In the country, obesity worsens with higher income levels. Obesity among people in the highest income quantile is four times that for the lowest quantile.
The human and economic consequences of the current micro-nutrient deficiencies in the Zimbabwean population are grave.
About 7 700 children and mothers are dying every year due to micro-nutrient deficiency (iron, vitamin A, zinc, and folic acid). Cognitive growth losses in children will debilitate about 900 000 of the current population of under-fives resulting in future productivity deficits equivalent to US$16 million in annual GDP.
In adults, productivity performance deficit is estimated to affect more than 500 000 workers, resulting in an estimated GDP deficiency of US$43 million annually.
Micro-nutrient deficiencies are also contributing to higher morbidity that is preventable, for instance about 3,5 million more cases of diarrhoea, acute respiratory infections, low birth weight and birth defects which are estimated to cost the health system and families an additional US$4 million per annum.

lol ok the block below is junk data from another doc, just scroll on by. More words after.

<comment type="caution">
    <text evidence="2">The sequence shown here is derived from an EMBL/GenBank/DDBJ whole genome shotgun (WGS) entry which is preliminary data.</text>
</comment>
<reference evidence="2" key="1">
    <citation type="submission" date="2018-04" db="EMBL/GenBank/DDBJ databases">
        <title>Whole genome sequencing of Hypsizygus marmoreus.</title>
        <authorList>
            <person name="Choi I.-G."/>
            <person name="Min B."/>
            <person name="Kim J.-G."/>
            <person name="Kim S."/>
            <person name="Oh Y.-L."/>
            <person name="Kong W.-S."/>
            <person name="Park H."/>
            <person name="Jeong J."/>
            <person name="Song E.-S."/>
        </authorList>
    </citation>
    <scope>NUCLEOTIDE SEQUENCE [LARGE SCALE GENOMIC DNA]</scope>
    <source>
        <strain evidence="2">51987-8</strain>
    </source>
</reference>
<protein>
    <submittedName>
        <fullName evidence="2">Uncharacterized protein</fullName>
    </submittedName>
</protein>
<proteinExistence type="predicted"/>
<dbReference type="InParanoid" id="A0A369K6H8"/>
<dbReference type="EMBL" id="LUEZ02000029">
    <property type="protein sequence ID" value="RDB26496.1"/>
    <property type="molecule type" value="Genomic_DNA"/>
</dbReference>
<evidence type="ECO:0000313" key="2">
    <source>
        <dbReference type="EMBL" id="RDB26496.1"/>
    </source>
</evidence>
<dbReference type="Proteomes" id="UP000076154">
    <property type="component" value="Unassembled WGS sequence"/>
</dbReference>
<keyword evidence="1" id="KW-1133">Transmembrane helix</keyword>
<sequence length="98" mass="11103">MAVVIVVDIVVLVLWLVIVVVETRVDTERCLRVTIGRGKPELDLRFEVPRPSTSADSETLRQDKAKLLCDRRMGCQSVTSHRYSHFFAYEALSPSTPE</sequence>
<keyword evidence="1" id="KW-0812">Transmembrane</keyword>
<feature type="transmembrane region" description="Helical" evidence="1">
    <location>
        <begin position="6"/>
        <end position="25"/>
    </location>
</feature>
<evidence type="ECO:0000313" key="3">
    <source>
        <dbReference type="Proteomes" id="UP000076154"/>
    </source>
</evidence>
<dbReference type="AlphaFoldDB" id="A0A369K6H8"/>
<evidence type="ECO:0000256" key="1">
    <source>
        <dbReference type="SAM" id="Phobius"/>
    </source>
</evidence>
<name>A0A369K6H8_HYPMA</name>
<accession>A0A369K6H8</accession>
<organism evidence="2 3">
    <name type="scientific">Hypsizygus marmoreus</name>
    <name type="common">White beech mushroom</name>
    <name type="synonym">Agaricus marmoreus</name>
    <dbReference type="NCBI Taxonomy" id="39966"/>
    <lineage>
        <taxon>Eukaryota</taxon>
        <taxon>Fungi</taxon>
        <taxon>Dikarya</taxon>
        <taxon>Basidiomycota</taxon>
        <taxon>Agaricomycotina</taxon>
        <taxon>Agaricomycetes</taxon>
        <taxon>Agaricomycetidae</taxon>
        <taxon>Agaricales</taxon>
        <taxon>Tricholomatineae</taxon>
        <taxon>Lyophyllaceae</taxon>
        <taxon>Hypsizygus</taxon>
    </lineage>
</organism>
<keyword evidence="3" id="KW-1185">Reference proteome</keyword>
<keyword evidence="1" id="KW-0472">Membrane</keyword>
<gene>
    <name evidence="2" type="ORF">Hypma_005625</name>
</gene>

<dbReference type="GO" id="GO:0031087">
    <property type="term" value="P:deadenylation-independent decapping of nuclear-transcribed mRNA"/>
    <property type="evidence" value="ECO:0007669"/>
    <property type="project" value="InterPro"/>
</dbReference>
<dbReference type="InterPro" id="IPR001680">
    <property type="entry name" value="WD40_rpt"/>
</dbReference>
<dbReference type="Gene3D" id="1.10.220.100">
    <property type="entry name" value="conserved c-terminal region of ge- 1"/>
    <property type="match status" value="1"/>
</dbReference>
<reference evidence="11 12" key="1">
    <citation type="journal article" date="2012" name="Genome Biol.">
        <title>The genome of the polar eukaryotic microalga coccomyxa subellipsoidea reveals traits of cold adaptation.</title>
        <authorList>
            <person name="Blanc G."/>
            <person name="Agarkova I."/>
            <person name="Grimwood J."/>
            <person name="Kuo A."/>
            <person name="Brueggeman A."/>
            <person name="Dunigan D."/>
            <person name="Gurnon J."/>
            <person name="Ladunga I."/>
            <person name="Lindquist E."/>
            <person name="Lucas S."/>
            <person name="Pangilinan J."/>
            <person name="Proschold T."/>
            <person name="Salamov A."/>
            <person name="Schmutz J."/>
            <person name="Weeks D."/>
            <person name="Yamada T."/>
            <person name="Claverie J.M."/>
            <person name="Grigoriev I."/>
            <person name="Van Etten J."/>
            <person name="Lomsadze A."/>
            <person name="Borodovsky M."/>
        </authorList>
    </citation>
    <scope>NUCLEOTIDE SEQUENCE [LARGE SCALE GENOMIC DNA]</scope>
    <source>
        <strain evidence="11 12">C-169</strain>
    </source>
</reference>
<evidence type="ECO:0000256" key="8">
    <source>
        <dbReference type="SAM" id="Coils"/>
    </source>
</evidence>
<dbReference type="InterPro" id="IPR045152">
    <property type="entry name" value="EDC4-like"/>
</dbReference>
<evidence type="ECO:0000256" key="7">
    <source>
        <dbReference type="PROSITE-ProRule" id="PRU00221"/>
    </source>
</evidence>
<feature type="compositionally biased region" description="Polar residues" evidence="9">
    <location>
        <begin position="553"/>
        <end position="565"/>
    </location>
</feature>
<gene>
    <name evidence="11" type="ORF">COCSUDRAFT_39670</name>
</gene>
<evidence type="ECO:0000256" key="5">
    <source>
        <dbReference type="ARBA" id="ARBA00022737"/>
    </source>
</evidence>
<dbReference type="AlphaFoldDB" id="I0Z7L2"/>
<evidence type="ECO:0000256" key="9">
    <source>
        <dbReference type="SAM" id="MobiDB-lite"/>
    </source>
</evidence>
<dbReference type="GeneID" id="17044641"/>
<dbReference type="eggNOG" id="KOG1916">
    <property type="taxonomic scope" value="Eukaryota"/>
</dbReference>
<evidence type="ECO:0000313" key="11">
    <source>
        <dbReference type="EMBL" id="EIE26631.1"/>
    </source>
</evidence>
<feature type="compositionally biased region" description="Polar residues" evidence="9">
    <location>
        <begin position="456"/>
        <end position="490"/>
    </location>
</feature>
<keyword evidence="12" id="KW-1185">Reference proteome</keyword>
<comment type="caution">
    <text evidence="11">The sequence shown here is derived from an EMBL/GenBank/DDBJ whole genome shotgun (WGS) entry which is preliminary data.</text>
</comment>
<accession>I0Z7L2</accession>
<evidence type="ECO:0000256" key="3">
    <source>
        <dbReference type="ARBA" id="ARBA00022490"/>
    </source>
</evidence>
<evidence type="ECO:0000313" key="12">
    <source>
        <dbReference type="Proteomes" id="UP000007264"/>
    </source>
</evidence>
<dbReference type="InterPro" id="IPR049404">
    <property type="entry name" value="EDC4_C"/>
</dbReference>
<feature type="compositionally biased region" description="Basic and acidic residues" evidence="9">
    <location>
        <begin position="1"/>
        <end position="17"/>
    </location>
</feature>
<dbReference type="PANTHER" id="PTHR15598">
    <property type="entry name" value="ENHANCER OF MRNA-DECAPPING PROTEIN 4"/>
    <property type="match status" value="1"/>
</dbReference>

RETZ will partner ministries of Agriculture, Education, Women Affairs, Gender and Community Development, Information and Publicity among other key relevant stakeholders in Bindura.
RETZ is a private non-political, non-profit organisation created in 2014 to respond to the needs of the Zimbabwean people. Its focus is to sustain, strengthen, and promote socio-economic freedoms as the yardstick for pursuing sustainable development.
RETZ was founded on the belief that communities have the knowledge, resources, and potential to grow ideas that determine their own sustainable development initiatives and therefore should be given the choice and freedom to pursue them.